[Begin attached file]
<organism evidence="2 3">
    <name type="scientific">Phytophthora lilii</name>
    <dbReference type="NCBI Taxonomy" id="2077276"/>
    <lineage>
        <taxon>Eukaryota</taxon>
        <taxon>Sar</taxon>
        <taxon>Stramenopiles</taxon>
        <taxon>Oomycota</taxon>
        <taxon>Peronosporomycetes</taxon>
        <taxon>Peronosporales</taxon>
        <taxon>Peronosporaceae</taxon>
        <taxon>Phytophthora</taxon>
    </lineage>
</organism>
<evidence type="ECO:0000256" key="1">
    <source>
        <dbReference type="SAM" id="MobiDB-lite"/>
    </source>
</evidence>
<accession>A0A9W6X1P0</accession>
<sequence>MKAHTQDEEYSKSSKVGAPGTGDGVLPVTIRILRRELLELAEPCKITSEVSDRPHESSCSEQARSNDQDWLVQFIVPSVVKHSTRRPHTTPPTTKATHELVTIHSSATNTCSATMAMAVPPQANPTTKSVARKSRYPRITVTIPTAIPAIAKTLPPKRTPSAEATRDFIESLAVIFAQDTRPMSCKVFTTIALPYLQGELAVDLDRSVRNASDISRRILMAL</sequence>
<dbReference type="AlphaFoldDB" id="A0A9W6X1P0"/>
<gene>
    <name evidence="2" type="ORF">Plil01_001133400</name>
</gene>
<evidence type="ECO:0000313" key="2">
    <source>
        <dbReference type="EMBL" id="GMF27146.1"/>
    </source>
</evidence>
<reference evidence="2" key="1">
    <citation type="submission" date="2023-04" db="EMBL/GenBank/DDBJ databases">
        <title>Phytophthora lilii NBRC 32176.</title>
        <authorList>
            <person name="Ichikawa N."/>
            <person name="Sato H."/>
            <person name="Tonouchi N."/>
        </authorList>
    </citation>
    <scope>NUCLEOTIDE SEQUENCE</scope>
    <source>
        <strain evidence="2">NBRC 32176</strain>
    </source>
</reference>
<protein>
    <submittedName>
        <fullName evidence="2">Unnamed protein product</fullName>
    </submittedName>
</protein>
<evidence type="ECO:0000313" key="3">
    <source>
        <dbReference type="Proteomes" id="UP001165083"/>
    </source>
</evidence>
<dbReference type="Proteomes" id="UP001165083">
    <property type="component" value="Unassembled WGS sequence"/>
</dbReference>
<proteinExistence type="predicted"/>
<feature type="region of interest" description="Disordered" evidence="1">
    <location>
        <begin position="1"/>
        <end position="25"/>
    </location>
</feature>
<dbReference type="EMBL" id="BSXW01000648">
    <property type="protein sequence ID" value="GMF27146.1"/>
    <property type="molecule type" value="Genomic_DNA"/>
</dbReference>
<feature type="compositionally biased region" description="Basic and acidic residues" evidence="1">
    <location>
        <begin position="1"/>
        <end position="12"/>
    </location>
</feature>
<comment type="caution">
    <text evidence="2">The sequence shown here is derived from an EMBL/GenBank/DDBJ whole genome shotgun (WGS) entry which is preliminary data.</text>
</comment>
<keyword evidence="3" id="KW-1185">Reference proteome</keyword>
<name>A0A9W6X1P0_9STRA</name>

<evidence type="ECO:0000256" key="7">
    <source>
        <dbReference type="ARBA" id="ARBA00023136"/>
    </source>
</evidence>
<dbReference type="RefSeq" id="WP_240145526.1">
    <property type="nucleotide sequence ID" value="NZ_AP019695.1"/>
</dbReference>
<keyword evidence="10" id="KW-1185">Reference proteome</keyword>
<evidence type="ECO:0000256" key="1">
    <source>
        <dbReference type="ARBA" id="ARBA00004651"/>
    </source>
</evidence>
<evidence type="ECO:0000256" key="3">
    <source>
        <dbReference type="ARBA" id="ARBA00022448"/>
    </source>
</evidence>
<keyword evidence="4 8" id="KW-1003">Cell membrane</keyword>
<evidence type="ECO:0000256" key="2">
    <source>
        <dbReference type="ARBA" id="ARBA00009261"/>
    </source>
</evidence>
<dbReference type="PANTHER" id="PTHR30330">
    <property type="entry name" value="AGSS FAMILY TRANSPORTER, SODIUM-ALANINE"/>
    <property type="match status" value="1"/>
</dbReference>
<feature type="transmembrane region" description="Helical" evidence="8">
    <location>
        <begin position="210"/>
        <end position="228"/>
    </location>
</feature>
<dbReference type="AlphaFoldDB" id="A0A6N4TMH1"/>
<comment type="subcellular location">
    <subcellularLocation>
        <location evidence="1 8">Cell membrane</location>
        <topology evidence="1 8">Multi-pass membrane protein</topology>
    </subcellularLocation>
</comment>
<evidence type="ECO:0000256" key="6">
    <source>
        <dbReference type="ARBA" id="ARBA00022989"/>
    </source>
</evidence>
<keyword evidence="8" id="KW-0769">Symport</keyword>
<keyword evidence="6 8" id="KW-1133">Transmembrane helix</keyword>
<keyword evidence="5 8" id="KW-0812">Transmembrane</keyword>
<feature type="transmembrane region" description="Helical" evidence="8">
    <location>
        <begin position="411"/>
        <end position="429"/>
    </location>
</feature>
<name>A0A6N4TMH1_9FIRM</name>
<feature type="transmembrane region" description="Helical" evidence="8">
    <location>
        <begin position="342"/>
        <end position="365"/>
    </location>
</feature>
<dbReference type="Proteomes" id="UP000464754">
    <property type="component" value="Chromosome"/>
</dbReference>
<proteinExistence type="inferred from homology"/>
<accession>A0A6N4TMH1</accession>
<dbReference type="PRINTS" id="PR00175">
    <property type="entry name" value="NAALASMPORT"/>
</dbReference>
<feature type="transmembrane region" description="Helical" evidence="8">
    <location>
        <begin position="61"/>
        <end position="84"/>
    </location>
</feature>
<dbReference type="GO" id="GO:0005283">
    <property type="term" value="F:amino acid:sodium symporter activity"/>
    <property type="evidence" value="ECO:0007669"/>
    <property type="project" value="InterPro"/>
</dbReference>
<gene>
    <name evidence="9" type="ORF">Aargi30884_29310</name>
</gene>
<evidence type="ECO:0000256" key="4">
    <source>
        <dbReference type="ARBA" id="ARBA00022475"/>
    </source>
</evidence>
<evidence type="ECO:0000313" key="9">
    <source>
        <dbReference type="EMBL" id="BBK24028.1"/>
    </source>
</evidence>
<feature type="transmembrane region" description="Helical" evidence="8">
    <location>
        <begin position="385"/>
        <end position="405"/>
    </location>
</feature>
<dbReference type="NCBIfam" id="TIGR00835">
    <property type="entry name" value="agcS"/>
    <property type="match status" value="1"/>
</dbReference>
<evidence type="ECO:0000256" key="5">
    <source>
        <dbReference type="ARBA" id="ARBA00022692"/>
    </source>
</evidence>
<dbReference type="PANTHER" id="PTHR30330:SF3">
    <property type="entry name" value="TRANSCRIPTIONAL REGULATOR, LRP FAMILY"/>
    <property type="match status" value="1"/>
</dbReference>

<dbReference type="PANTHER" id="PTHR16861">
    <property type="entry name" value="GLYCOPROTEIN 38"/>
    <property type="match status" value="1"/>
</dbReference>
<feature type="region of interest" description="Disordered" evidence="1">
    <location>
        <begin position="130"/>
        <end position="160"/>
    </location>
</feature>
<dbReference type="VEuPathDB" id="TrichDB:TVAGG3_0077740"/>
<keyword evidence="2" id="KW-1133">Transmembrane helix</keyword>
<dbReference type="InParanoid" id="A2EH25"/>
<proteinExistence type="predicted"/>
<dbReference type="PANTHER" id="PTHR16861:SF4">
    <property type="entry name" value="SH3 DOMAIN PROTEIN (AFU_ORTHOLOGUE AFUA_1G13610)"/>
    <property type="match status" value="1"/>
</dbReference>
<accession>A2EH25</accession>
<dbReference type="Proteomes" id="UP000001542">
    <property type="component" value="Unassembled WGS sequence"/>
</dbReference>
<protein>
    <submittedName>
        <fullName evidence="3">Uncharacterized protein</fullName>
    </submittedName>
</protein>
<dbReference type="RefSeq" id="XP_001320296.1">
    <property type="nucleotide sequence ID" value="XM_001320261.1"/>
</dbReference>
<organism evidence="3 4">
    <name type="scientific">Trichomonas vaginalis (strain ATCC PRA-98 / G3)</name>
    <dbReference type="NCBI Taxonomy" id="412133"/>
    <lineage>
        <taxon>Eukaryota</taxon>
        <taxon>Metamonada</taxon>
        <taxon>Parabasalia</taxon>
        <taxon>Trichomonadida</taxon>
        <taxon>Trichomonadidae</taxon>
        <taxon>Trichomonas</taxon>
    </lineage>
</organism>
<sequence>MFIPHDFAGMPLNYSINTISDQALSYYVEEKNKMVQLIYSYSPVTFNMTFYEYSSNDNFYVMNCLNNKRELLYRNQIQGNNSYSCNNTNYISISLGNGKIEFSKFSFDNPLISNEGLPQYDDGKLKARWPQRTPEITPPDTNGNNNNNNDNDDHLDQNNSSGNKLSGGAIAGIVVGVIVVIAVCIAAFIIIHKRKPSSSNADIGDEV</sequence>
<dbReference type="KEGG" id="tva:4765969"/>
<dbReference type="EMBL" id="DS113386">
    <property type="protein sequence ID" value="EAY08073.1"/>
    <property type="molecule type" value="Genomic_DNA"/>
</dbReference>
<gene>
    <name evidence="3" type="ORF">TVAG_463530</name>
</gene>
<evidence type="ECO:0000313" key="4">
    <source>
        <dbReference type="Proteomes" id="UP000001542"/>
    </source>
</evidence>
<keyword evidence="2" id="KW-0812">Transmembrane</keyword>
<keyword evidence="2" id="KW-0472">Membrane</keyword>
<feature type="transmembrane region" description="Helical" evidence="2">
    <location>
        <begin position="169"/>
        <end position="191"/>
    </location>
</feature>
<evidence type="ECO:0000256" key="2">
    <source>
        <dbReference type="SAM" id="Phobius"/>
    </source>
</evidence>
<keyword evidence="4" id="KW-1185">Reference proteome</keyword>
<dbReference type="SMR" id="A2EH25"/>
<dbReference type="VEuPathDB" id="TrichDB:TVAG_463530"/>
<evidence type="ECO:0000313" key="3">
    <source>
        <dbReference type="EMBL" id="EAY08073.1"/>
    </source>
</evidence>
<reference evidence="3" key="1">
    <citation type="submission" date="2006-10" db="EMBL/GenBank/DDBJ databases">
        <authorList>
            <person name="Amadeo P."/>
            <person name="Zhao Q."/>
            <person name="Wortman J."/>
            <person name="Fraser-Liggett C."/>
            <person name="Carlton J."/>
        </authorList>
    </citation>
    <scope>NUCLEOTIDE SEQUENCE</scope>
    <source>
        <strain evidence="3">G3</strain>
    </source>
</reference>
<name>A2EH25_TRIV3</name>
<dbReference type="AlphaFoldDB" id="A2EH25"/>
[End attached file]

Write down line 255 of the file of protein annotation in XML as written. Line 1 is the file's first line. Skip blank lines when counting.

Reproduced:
        <end position="191"/>